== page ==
Hiding in plain sight in pre-Civil War Vermont

copyright the Chronicle 10-31-12

Reviewed by Tena Starr

The Spare Room, by Jenny Land.  Published by Voyage, St. Johnsbury, Vermont.  Paperback.  211 pages.  $14.95.

Author Jenny Land, a St. Johnsbury Academy English teacher who lives in Peacham, has put a refreshing new twist on the familiar tale of an escaped Southern slave headed north to freedom.  The Spare Room pays scant attention to the Underground Railroad and Vermont’s part in it and tells the story, instead, of what it might have been like to be a black man in northern New England in 1943.

Jacob is, indeed, an escaped slave.  He does spend time in Vermont, although his ultimate goal is Canada.  But he’s not hiding in secret rooms, constantly fearing detection.  He’s not even particularly worried about recapture.  Jacob is in Vermont to work for the narrator’s family.  The neighboring farmer, Mr. MacLeish, has been injured, and both farmers are in bad need of help.

It quite unexpectedly arrives in the form of Jacob, a black man in his thirties, who the town does not know what to make of.  He’s treated with kindness by some, outright hostility by others, and with caution by many.  Mr. MacLeish prohibits his daughter Kate from being around him alone.

The book is written in diary form by narrator Susannah, a girl who comes across as articulate, idealistic, and very real.  She’s a 12-year-old with girlfriend tiffs, awkward romances, and an attraction to adventure.  She’s also a practical farm girl who sighs over the tedium of washing her siblings’ diapers and making tallow candles.  She’s awed when listening to Frederick Douglas make a speech in Montpelier, horrified when anti-abolitionists throw rotten fruit at her and Jacob, and both mystified and angry when her southern teacher gives her a bad grade for arguing against slavery.  He says the logic of the moral rationale is unsound.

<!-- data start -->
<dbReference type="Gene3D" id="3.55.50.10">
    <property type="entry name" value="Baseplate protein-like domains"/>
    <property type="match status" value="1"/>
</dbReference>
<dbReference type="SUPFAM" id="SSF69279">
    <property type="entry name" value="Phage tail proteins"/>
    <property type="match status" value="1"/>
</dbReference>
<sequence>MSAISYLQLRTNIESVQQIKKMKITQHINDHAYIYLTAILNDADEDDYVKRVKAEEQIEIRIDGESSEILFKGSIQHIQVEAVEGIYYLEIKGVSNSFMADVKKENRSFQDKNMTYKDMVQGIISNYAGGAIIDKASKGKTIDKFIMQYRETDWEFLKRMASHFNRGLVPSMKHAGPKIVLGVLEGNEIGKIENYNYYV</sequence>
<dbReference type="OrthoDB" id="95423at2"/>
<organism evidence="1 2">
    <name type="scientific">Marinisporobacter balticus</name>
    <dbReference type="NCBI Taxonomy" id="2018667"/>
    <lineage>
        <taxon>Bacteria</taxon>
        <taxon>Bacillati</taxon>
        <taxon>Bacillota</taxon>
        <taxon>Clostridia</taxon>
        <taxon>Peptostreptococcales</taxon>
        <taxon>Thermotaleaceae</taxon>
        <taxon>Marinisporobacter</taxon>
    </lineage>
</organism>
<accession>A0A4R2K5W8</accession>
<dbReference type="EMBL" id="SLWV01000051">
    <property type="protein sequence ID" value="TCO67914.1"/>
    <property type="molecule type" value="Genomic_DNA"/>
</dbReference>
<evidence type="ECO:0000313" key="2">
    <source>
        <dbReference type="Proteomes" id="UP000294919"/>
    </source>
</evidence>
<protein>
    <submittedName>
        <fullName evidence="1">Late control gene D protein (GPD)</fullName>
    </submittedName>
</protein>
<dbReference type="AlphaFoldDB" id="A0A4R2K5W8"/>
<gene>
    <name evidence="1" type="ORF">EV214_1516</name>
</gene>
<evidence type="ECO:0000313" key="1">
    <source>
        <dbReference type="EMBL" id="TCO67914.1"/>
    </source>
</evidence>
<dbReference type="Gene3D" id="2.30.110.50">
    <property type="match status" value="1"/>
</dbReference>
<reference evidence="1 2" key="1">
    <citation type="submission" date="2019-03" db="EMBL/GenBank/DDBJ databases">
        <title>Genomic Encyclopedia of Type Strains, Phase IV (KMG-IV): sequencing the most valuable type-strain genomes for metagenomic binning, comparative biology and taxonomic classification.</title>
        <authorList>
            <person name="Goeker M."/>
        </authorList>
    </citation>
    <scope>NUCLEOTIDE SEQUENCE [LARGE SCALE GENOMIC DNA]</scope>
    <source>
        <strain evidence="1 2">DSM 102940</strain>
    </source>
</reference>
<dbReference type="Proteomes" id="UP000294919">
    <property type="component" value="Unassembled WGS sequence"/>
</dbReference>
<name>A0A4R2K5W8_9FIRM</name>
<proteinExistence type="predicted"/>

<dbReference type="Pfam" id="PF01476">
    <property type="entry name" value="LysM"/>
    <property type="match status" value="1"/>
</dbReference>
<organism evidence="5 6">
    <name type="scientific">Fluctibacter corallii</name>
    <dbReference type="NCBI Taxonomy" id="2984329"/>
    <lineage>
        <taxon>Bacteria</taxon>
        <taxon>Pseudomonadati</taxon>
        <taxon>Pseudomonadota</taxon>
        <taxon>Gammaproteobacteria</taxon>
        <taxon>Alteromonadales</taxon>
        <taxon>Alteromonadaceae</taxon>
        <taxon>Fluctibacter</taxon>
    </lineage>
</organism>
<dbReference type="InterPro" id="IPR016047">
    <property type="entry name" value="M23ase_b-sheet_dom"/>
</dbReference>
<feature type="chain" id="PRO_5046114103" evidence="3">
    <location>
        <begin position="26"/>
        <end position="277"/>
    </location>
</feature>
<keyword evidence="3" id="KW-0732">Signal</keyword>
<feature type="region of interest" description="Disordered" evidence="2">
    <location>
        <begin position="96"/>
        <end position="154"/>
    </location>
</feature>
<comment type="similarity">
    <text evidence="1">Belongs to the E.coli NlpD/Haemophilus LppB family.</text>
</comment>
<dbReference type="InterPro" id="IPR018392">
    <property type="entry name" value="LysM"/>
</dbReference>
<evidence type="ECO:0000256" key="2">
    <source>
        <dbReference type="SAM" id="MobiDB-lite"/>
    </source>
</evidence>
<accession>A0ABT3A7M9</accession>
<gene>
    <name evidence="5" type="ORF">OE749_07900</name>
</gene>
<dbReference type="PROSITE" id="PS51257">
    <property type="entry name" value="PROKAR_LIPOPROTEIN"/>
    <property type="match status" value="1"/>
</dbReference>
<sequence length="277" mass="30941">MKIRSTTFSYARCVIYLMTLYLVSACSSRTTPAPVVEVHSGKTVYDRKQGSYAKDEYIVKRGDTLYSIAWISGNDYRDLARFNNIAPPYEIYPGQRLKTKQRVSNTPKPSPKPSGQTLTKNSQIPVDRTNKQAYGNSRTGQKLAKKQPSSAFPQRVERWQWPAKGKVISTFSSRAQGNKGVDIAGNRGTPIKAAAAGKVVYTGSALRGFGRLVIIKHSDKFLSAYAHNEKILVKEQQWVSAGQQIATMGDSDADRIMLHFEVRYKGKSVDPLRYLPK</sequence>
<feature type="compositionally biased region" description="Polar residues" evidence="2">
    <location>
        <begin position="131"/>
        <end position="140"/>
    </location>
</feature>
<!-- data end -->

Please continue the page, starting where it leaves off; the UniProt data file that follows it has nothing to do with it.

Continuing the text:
Near the end of the story, tragedy results from the town’s ideological and emotional conflicts over race and slavery.  Also, the reader finally understands why Jacob has been lingering in Vermont even though tensions have been running too high for him to continue working, and freedom is not far away on the other side of the border.

This is a story about pre-Civil War Vermont, the role the state played in the abolitionist movement, and the difficulties so many people faced, even within families, sorting out their thoughts and behavior when faced with an actual black person in their midst.

It’s also a very competent record of farm life at that time.  I was initially taken aback when Susannah talked about their Merino sheep rather than their cows.

But of course.  Vermonters were sheep farmers at that time; dairying came along later.  Susannah and her family slaughter animals, weed a huge garden, preserve food, spend hours cooking, chop wood, travel very slowly via horse to wherever they need to go, worry intensely when a child is to be born or gets croup, and don’t read or write much in the evening when it’s finally dark and too late to do more chores because they worry about rapidly using their limited supply of candles.

Ms. Land doesn’t make much fuss about all this; she simply incorporates this fine account of day-to-day farm life into Susannah’s record.  It’s a well-written book, and an interesting one, with a little mystery, realistic characters, a moral core, and a sweet understanding of young people coming of age.

But what I liked best about this story is that it wasn’t the one I thought it was going to be.  Important as the Underground Railroad was, it’s a story that most young people are familiar with.  This one — the story of a man hiding in plain sight — was much more compelling.  Jacob’s presence brings out the best and worst in people, and at the very least forces them to examine their own ideology — and nature.

In an author’s note, Ms. Land says that she earlier had written a more conventional Underground Railroad story about a family taking in an escaped slave and hiding him in a secret room.

“However, when I visited the Rokeby Museum in 2001, I realized that I’d been writing a story that would have been far more likely to have occurred in a state to the south of Vermont, where secrecy played a much more important role in the success of a slave’s quest for freedom,” she writes.  “I learned that by the time a slave reached the remote northern hills of Vermont, as noted by Susannah in her diary, a slave was much less likely to be chased by an overseer or returned to the South.  By the time a slave reached Vermont, like Jacob, he could take a much more active role in his livelihood and transition into a life of freedom.”

The Rokeby Museum in Ferrisburgh is one of the best-documented Underground Railroad sites in the country and is a National Historic Landmark.

The Spare Room is written for adolescents, but it’s an enlightening and entertaining read for both younger and older.

contact Tena Starr at tena@bartonchronicle.com

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